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Problem 3.9 Vibration of diatomic molecules
In previous analyses we’ve seen that the effective spring stiffness of the interatomic force is different for dif
ferent materials but doesn’t vary over a huge range. For concreteness, let’s take as a very rough estimate
k
s
= 10 N/m for these diatomic molecules.
(a) H
2
can be thought of as two simple springmass systems connected to the midpoint. Each simple system
has the mass of one hydrogen atom connected to a “spring” of half the full length of the interatomic “spring,”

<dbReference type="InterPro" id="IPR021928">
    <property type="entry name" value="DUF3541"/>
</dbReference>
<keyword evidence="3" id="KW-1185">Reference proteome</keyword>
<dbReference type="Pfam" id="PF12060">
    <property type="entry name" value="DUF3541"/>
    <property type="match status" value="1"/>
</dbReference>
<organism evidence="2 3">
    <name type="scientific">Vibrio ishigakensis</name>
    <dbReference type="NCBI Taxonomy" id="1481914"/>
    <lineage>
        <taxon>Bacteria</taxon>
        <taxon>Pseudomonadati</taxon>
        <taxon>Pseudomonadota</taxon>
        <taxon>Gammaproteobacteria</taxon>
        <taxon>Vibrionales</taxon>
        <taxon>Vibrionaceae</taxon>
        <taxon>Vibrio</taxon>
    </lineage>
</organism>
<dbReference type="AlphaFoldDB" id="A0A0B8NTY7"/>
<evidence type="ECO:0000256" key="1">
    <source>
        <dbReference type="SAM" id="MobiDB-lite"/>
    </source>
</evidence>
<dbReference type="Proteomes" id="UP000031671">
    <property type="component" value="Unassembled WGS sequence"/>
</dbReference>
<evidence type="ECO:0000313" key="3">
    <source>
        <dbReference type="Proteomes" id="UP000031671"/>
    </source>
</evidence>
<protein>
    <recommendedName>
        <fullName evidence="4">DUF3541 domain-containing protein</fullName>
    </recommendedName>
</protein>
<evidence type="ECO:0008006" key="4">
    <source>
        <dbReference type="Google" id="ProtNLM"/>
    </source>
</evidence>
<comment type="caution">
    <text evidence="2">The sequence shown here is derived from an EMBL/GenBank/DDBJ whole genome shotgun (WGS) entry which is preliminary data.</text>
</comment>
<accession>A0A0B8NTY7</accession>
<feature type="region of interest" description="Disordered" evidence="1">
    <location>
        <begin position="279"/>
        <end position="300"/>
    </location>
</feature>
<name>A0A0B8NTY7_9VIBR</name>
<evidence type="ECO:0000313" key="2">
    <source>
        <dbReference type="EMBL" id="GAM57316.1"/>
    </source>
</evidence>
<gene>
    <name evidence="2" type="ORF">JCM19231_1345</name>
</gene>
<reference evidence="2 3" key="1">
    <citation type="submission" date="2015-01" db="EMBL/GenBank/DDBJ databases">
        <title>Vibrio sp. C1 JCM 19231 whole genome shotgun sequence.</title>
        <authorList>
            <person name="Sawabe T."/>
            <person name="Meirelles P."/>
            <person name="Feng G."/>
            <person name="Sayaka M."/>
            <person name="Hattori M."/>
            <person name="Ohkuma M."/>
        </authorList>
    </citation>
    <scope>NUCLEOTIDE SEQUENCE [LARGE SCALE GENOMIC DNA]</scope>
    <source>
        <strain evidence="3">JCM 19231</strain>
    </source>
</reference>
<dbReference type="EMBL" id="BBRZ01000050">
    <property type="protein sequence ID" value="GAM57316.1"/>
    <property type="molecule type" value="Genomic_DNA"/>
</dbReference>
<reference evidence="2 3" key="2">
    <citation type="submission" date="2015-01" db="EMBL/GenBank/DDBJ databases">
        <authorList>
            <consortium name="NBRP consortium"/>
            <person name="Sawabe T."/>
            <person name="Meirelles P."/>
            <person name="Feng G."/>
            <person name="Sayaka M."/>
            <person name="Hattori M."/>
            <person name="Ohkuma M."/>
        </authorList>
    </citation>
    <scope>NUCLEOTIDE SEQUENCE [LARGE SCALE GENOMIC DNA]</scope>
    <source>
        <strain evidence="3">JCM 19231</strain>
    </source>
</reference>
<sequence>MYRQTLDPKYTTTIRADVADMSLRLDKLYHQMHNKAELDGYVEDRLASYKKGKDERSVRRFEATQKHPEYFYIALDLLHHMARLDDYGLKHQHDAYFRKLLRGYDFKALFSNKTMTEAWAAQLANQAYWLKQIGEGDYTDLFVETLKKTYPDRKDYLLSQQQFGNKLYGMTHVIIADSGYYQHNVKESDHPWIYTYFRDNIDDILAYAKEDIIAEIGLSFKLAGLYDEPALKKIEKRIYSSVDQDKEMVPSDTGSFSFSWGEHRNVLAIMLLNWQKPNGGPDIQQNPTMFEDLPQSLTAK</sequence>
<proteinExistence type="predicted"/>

and therefore with twice the stiffness (see Ex. 3.5 on page 83). So we can consider a simple springmass system
with a single atom and with a spring stiffness of 20 N/m. Note that
, since the frequency is
(1 cycle every
T
seconds).
Since we don’t actually know
k
s
for H
2
, it is also fine to estimate it as 10 N/m and ignore the halfspring issue.
In that case one gets
. The important result is that the frequency of vibration of a
diatomic molecule is of the order of 10
13
per second, a very high frequency indeed.
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This note was uploaded on 01/28/2012 for the course PY 205M taught by Professor Brown during the Spring '08 term at N.C. State.
 Spring '08
 Brown

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